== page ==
Within a long tradition of multilateral trade policy, negotiations on services trade is the ‘new kid on the block.’ First introduced about 25 years ago at the 1982 GATT Ministerial Meeting, the services policy agenda remains a sideline to more traditional cross-border trade negotiations. This is surprising as globalization relies on the availability of backbone services such as telecommunications, transportation, insurance, and financial services. A substantial multilateral agreement to liberalize trade in services therefore has the potential to unleash economic growth far beyond that achievable through the further reduction of trade barriers for goods such agriculture, electronics, or textiles. Perhaps a reason why service trade liberalization has remained on the sideline is that the potential gains (and losses) from service trade liberalization are not well understood. While the importance of services is increasingly recognized by international trade economists, empirical studies remain in scant supply for a number of reasons (Hoekman, 2006).1 For one, it is difficult to measure the international flow of services provision as multiple modes of delivery are involved. For example, certain services (e.g., local telecommunications) can only be provided through the establishment of a domestic presence. Yet, national income accounts do not systematically include data on employment, output, or sales of foreign subsidiaries. Second, international activities in key services industries are subject to restrictions on market entry, foreign ownership, and other regulatory barriers. This in combination with the high fixed costs in services sectors make service sectors imperfectly competitive. Quantifying the outcome of service trade liberalization is thus more difficult than would be implied by an estimation of a tariff or other ad valorem equivalent. It not only depends on pre-reform conditions but also on the type of new entrants, the competitive behavior of the foreign licensees upon entry into the market and the profit allocation by the foreign entrants. As a result, when an imperfectly competitive service sector is liberalized, it may lead to different market structures. It can lead to an increase in competition, but it also can induce the foreign entrant(s) to join a cartel with the domestic incumbent(s) (Francois and Wooton, 2001). Foreign firms may also share in the collection of real economic rents, and may shift these rents abroad. In this paper, we develop a theoretical method to model the joint effect of regulation and market structure on services liberalization within a computational general equilibrium (CGE) context. Existing CGE studies on service trade liberalization have largely neglected the role of market structure on the success of service trade liberalization due to theoretical complications related to introducing imperfect competition into a CGE framework. To model service trade liberalization, studies have generally incorporated tariff equivalents of impediments to service trade into standard CGE trade models. Brown et al. (1996), for example, convert Hoekman's (1996) frequency indices into an ad-valorem tariff equivalent and use this approach to simulate service trade liberalization in their multi-country Michigan Model of World Production and Trade. Hertel (1999) approximates cross-border barriers with Francois and Hoekman's (1999) gravity-equation estimates and simulates service trade liberalization in the multi-country GTAP model. Dee and Hanslow (2001), Brown and Stern (2001) and Jensen et al. (2004) take similar approaches in CGE models with endogenous FDI flows. This approach does not allow one to analyze the role of strategic behavior and market structure on the success of service trade liberalization (Whalley, 2004). In the CGE models discussed above, it is assumed that the service sectors are governed by perfect competition or large-group Dixit–Stiglitz monopolistic competition both before and after service trade liberalization. Service trade liberalization is modeled as the removal of the ad valorem tariff equivalents of the impediments of services trade. This approach is inappropriate to analyze the effects of trade liberalization in service sectors where domestic regulation limits market entry to both domestic and foreign providers for two reasons. First, especially in developing countries many backbone services sectors such as telecommunications, finance and insurance are governed by few large players. Second, recent service liberalization discussions have focused primarily on freeing up ownership restrictions rather than necessarily allowing free entry per se ( Low and Mattoo, 2000). If service liberalization only leads to partial market entry without pro-competitive regulatory reforms, then this entails a danger that the foreign firms form a cartel with domestic firms. In that case, monopoly markups do not disappear, while rents might be transferred abroad ( Low and Mattoo, 2000 and Copeland, 2002). In a recent World Bank study, Mattoo and Sauvé (2003) have thus concluded that the success of service trade liberalization is strongly related to issues of market structure and domestic regulation. In a recent study, Konan and Maskus (2006) have conducted a first attempt to quantify the role of market structure on the success of service trade liberalization in Tunisia. The authors take the simplifying assumption that service sectors are governed by perfect competition, but they identify that service trade barriers lead to two types of markups above world-best marginal cost: an inefficiency markup since more efficient foreign firms are kept out of the domestic market, and a cartel markup because the trade barriers reduce competition in the market. By comparing the welfare effects of service trade liberalization when the cartel markup disappears or remains, they are able to provide initial quantitative insights into the role of market structure on the success of service trade liberalization. The problem of introducing imperfectly competitive market structures other than Dixit–Stiglitz monopolistic competition into CGE models is largely theoretical. CGE models are based on input–output tables where industries with different elasticities of demand buy the same goods and services. To derive an imperfectly competitive firm's Lerner markup condition in such models, one is required to calculate the general equilibrium demand elasticities for all users and weight them appropriately. A recent contribution from Hoffmann (2002) demonstrates the complexities that are involved with calculating such Lerner markup rules under Cournot competition. He shows that a firm uses a weighted average of the different buyers' general equilibrium elasticities of demand to maximize profits, where the weights equal the share sold to each buyer. This paper contributes to the existing literature by analyzing the role of market structure in the liberalization of one single service sector. For this purpose, we extend Hoffmann's (2002) method by incorporating a single imperfectly competitive services sector into a standard CGE framework and deriving the Lerner markup conditions for multiple market structures: monopoly, oligopoly, cartel and monopolistic competition. This extension allows us to analyze the role of market structure on the outcome of trade liberalization in a single service sector. Specifically, we assume that in the benchmark scenario only one or few domestic service providers operate in a services sector. In the counterfactuals, the services sector is liberalized and one or more licenses are provided to foreign service providers. If regulations can enforce competition between the domestic and foreign providers, then the service sector's market structure turns into a Cournot oligopoly. If regulations are weak, then the domestic and foreign providers form a cartel. This approach allows us to identify and discuss the various welfare effects associated with the liberalization of an imperfectly competitive service sector. In the second part of our paper, we introduce our method into a CGE model for Tunisia to investigate the possible welfare impacts of allowing one foreign provider to enter Tunisia's telecommunications sector. Our results highlight the role that market structure plays in Tunisia's telecommunications liberalization. According to our conservative estimates, the potential welfare implications of telecom liberalization are clearly positive if competition can be guaranteed between the two providers. Tunisia's welfare is estimated to increase up to 0.65% if the foreign provider is more efficient and does not shift its profits abroad. In contrast, telecom liberalization can lead to a welfare deterioration of up to 0.25% if the two providers collude and the foreign provider shifts its profits abroad. Our results thus call for Tunisia to step up its pro-competitive regulatory reforms while liberalizing its telecom sector.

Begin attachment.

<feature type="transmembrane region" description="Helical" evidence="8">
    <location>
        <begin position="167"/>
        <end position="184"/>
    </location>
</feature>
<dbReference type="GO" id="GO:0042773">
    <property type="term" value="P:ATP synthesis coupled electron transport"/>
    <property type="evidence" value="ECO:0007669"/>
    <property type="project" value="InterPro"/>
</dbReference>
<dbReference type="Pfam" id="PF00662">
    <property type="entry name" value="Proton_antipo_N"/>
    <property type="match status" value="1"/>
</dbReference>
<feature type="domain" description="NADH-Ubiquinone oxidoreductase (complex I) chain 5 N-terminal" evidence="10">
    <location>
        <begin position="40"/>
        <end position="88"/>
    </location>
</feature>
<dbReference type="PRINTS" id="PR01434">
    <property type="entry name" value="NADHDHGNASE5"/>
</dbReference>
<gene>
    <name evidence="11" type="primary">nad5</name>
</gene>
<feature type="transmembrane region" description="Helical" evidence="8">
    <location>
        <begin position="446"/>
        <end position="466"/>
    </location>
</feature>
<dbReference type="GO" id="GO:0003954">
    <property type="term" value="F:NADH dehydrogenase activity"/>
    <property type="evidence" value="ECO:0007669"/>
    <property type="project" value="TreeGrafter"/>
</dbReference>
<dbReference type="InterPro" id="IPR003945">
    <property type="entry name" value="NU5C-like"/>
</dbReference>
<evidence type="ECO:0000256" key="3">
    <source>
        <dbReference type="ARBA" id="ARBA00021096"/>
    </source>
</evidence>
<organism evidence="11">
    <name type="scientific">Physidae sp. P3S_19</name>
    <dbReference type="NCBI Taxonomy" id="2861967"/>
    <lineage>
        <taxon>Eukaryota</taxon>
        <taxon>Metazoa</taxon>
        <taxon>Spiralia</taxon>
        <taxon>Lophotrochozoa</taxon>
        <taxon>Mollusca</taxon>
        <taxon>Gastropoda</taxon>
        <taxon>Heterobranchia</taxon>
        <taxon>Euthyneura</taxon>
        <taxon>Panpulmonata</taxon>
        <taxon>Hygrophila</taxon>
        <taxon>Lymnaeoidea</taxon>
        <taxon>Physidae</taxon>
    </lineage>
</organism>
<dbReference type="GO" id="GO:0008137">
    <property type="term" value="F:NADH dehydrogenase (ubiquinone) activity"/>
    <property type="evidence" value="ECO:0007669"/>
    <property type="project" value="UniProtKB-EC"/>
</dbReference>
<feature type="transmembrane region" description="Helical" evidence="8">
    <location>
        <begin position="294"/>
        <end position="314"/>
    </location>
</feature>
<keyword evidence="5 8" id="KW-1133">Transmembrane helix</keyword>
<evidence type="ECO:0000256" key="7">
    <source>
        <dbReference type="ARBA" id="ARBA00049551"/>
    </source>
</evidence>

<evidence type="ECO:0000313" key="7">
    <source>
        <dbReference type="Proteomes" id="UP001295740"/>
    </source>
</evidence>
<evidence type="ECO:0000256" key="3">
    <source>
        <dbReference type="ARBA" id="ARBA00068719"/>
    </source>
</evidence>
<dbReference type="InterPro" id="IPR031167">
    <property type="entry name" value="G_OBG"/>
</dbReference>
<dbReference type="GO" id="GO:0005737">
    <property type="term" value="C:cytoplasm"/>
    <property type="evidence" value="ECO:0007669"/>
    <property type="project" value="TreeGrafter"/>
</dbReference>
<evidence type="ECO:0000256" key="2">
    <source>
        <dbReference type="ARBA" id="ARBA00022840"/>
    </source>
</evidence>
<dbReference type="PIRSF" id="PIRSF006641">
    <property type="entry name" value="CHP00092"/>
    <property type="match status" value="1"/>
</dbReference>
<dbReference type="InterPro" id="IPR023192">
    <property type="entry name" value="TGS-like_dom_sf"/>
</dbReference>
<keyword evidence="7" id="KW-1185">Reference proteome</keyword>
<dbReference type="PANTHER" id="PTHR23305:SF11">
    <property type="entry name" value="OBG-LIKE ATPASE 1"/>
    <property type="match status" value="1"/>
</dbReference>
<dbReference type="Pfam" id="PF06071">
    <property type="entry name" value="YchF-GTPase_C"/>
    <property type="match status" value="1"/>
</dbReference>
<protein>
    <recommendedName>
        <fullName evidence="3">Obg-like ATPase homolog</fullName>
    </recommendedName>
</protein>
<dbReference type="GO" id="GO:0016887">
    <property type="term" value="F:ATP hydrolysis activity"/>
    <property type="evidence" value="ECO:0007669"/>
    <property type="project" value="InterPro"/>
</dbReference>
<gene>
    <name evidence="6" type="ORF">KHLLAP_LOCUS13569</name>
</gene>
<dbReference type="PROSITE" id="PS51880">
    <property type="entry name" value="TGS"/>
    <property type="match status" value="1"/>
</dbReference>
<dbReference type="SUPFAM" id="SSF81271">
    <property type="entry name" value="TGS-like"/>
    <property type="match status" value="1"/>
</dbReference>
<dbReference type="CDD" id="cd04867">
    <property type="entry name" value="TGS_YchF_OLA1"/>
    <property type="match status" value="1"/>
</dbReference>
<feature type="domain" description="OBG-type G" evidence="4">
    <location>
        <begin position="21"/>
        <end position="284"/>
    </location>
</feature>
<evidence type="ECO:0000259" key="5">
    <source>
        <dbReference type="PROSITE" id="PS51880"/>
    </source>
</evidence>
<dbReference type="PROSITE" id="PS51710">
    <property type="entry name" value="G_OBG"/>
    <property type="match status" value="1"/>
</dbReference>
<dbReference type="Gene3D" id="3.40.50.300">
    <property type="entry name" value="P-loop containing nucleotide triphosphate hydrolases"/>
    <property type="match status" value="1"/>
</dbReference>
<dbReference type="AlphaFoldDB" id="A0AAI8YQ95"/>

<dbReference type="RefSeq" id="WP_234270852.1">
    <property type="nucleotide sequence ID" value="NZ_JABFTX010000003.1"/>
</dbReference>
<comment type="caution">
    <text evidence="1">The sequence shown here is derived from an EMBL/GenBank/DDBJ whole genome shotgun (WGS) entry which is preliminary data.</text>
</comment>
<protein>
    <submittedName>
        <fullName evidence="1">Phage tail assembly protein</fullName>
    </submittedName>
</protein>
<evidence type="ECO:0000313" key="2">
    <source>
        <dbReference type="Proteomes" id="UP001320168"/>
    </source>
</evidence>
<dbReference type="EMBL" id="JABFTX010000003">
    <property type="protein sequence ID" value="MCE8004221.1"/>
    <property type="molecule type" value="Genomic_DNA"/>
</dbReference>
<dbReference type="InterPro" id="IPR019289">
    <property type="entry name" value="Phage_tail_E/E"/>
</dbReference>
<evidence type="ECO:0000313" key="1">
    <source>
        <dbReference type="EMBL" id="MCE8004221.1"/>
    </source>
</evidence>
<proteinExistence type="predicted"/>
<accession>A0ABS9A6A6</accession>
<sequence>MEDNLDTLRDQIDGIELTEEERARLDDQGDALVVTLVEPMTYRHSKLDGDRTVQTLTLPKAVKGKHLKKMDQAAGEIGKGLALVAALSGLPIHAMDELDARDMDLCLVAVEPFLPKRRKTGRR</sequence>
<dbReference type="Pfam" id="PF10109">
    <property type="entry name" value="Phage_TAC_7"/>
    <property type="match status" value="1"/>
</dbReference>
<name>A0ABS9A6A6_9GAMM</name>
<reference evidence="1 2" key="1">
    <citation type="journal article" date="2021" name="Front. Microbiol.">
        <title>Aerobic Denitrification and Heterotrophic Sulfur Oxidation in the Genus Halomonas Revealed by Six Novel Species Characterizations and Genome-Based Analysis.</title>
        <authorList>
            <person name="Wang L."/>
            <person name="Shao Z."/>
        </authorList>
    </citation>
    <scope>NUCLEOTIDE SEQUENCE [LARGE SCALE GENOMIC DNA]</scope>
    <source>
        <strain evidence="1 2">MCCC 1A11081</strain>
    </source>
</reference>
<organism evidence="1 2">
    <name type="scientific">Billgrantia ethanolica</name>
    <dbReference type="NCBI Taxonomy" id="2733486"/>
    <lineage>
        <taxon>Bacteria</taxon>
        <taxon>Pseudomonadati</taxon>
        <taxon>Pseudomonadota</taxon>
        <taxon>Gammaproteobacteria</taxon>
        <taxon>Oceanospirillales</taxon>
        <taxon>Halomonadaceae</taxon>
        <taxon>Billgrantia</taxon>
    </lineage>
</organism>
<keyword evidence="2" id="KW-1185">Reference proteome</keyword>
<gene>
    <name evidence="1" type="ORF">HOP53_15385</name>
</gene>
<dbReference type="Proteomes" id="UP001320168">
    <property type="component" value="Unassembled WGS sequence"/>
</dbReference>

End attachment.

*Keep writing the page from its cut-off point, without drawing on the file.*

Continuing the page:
نتیجه گیری انگلیسی
Recent academic and policy studies have uncovered a link between the success of service trade liberalization and issues of market structure and domestic regulation. CGE studies, however, have faced significant theoretical hurdles to quantify these links. In this paper, we have set a first step to bridge these hurdles by introducing a method to incorporate a single imperfectly competitive service sector that can take on various market structures into a standard CGE model. We have identified that service trade liberalization can induce four welfare effects in such a framework. It can induce a positive love-of-variety effect if services provided by domestic and foreign providers are considered to be imperfect substitutes. It can lead to a positive pro-competitive effect if the two providers decide to compete in quantities instead of colluding. It can induce a positive efficiency effect if the foreign providers are more efficient than the domestic provider. Finally, it can lead to a negative profit-shifting effect if the foreign providers shift their profits abroad. The fact that the welfare effects have different signs corresponds to policy and academic concerns that the welfare impact of service trade liberalization is ambiguous and depends on the adopted market structure and country characteristics. In the second part of the paper, we have introduced our framework into a CGE model for Tunisia to quantify the welfare impact of allowing one foreign provider to enter Tunisia's telecommunication sector. According to our conservative estimates, the welfare implications are clearly positive if competition can be guaranteed between providers. Welfare gains can be up to 0.65% if the foreign provider is 15% more efficient than the domestic incumbent and does not shift its profits abroad. This can be considered a significant gain in household welfare, since we are modelling the liberalization of a single sector in a static context. In contrast, telecom liberalization will be welfare deteriorating if the foreign provider colludes with the domestic incumbent and shifts a significant portion of its profits abroad. Our results thus call for Tunisia among other developing countries to step up its pro-competitive regulatory reforms while liberalizing its telecom sector. By deriving the Lerner markup conditions for one imperfectly services sector, our framework has set a first step to analyze the role of market structure on the success of service trade liberalization. These Lerner markup conditions do not easily generalize, however, to a framework with multiple imperfectly competitive services sectors. Our approach thus cannot be used to analyze the welfare impact of multi-sector service trade liberalization. For multi-sector service trade liberalization, the approach suggested by Konan and Maskus (2006) continues to be the preferred approach. Future research is needed to derive the Lerner markup conditions in a framework with multiple imperfectly competitive services sectors. Finally, with more information concerning fixed costs and licensing fees in a country's service sector, we would be able to do a richer analysis of the role of market structure in the success of a service trade liberalization in a single sector. Specifically, we would be able to compare the welfare impact of partial service trade liberalization where only few players are allowed to enter a market to complete service trade liberalization where the service sector becomes monopolistically competitive. We leave this for future work.